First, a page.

Charlize Theron's Mary, in particular, is especially schizophrenic, (SPOILER ALERT!) between being angry at Hancock and hating him, and loving him in that hospital scene. It's really freaking odd.

The movie is pretty funny in places, I guess, but even its humour becomes repetitive and trite, especially with the whole a**hole thing. OK, I get it, being called that makes you mad and want to beat people up, especially if they call you that three times, but seriously? Do you need to beat it into my head?

I also don't get the ending. (SPOILER ALERT!) I mean, what's up with Ray getting back to being all lovey-dovey with Mary again after obviously seeing that she isn't over her ex, with whom she has a very very long, tumultuous and passionate relationship with? It's not explained at all.

I was also pretty annoyed with the handheld camerawork, which is fine for a TV show like The Office or Arrested Development but really gets old fast when it's used in a movie. It's a minor annoyance, but it sure didn't help me enjoy this movie more.

I don't know, I think this was a pretty bad movie. I agree that it has a fairly interesting premise, and Hancock's aloneness poses a thought-provoking question about human relationships, but it isn't explained well, especially when all is suddenly fine at the end when we see that he is meant to be alone anyway.


WALL-E (2008)
8 years ago via Flixster

WALL-E is possibly the best animated feature I have ever seen.

Just a few weeks ago I was bemoaning the loss of 2D animation, and I was definitely not interested in seeing this movie. But I'm glad I did, as this movie, while deceptively simple in its story and premise, contains a wealth of poignancy and complexity in the interactions of WALL-E and his EVE.

You all know the story - humans destroy the planet with their compulsive materialism - but I don't think that's the important message in this movie. It's odd that a non-speaking little garbage compacting robot is more human than all the people in this movie, and the first half of the film is touching in its portrayal of WALL-E as the last man standing in a forgotten, dusty planet, even though he's a robot. The little touches are astounding, from WALL-E hanging up his tracks before turning off for the night, to his admonishment and worry over his cockroach pal, to his glowing "eyes" as he watches the Hello, Dolly video over and over again. WALL-E is the ultimate pack rat, something I can relate to, especially as the little robot treasures the old things of a forgotten age, you feel nostalgic for a time that's still here.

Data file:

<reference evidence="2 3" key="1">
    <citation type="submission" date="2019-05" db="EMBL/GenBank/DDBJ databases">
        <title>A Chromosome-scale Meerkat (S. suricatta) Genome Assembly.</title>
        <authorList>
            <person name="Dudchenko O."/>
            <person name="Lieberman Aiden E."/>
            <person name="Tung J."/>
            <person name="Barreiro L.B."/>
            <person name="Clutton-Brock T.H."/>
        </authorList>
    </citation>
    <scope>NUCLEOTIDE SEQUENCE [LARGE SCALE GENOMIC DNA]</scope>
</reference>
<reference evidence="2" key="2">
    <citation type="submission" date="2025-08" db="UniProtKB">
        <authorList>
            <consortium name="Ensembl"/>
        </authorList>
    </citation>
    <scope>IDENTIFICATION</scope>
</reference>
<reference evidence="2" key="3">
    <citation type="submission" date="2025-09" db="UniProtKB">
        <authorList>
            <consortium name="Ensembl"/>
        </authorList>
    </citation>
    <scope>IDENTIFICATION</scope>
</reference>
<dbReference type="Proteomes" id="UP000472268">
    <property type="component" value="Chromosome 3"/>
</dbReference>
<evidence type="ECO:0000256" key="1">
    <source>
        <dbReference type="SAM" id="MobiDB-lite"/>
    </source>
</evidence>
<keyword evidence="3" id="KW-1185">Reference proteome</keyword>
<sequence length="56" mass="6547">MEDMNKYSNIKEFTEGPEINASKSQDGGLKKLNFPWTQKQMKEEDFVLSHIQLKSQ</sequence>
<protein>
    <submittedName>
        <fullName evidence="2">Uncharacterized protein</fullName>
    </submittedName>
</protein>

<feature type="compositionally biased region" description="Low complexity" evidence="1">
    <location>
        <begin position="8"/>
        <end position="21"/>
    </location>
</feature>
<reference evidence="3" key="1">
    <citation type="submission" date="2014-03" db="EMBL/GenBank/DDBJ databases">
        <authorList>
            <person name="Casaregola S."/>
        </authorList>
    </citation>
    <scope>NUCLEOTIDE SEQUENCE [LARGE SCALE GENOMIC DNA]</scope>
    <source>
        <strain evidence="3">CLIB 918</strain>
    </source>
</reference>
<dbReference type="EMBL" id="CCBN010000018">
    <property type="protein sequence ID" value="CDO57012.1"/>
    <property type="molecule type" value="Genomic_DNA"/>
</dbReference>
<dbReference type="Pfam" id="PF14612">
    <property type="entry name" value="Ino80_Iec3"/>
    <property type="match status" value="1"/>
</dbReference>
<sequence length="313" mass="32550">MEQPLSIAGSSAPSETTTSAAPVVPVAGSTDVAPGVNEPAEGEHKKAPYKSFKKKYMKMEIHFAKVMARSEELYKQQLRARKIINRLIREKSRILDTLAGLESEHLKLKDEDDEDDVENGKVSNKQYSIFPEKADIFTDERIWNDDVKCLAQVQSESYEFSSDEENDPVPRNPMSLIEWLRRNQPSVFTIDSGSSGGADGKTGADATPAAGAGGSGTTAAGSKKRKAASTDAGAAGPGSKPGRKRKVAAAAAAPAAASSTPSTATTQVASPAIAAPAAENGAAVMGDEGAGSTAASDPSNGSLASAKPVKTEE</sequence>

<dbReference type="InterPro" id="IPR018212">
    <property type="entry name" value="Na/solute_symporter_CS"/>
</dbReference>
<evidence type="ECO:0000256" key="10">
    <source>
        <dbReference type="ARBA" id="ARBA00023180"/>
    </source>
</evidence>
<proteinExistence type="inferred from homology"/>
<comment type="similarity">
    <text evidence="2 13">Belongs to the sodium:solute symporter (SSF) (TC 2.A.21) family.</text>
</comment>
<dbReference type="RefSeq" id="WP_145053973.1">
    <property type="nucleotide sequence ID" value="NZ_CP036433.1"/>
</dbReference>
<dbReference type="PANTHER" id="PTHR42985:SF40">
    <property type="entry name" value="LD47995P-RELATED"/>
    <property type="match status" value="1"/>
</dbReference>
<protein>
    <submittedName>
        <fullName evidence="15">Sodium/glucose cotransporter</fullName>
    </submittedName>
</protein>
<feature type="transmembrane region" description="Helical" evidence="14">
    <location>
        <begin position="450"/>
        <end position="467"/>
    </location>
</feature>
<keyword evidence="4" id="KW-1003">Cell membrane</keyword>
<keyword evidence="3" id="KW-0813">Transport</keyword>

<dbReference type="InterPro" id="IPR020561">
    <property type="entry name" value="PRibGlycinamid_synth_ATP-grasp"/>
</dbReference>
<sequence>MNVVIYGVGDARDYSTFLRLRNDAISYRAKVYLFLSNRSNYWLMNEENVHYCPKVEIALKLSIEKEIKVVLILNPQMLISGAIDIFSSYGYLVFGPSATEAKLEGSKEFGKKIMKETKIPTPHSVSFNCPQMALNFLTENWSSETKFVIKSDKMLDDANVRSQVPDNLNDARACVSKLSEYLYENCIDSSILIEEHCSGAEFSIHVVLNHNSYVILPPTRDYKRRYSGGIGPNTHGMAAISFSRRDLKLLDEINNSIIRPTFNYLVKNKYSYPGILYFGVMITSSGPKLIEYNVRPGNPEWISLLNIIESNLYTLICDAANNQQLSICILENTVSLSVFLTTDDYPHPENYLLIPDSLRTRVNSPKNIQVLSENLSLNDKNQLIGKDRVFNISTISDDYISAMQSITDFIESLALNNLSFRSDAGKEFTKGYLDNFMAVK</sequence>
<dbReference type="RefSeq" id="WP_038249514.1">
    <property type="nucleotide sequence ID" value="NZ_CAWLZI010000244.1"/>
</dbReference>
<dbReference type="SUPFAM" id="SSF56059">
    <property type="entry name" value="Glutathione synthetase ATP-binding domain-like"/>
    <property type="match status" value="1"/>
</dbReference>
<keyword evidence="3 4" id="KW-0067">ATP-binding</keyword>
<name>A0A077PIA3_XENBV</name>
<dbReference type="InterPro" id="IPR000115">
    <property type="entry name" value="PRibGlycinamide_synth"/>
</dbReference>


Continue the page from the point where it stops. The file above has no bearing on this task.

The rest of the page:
Because of the lack of dialogue, the first half of WALL-E is all the more stunning in its lonely portrayal of a defiantly happy little robot - this, I believe, is what I Am Legend could have been, although admittedly the latter movie had a grimmer tone to it. You see the end of the world in a starker way here, especially when WALL-E is painstakingly building his massive towers of garbage, and when he desperately tries to find love with EVE even as she's in hibernate mode or whatever.

Despite this dystopian view, WALL-E is still incredibly optimistic for the future of humanity. I love the closing credits where WALL-E and his gang of robots are shown in hieroglyphics to be teaching the world to live again. And even apart from the message, WALL-E is a lovely movie, with the balletic space dance between WALL-E and EVE and EVE's whirling through the air following her first appearance on earth coming to mind as spectacular examples of this movie's beauty.

I haven't even gotten to EVE yet! What a wonderfully thought out character; I'd read somewhere that EVE had no emotions, unlike WALL-E, but I would hotly disagree with that assessment - EVE is possibly even more human than WALL-E, with her angry kicking things around after failing to find what she's looking for on Earth, the evident frustration in her "voice" as WALL-E does something silly again, and (SPOILER ALERT!) her frantic rebuilding of a broken WALL-E, whom she's obviously come to care about.

EVE's interactions with WALL-E are really touching, and it's a pas de deux that may rival some of the greatest love stories out there.

You also have to love the minor characters like that cleaning robot and the crazy hyper robot who beats up all of the security guard robots, all of whom add humour to a movie, which while having a dark message, is still light and entertaining and often hilarious.

I couldn't really find any flaws with this movie; even the human parts fit wonderfully with the robot stories, and you're rooting for the captain all the way even though he's been shown to be somewhat of a simpleton throughout the movie.

As well, you can't go wrong with a Thomas Newman score. Man, I love that guy! The music for this movie is sometimes otherworldly, sometimes cute and tinkly, but always appropriate, adding to an already well-crafted atmosphere.

Fantastic movie, and well worth watching again.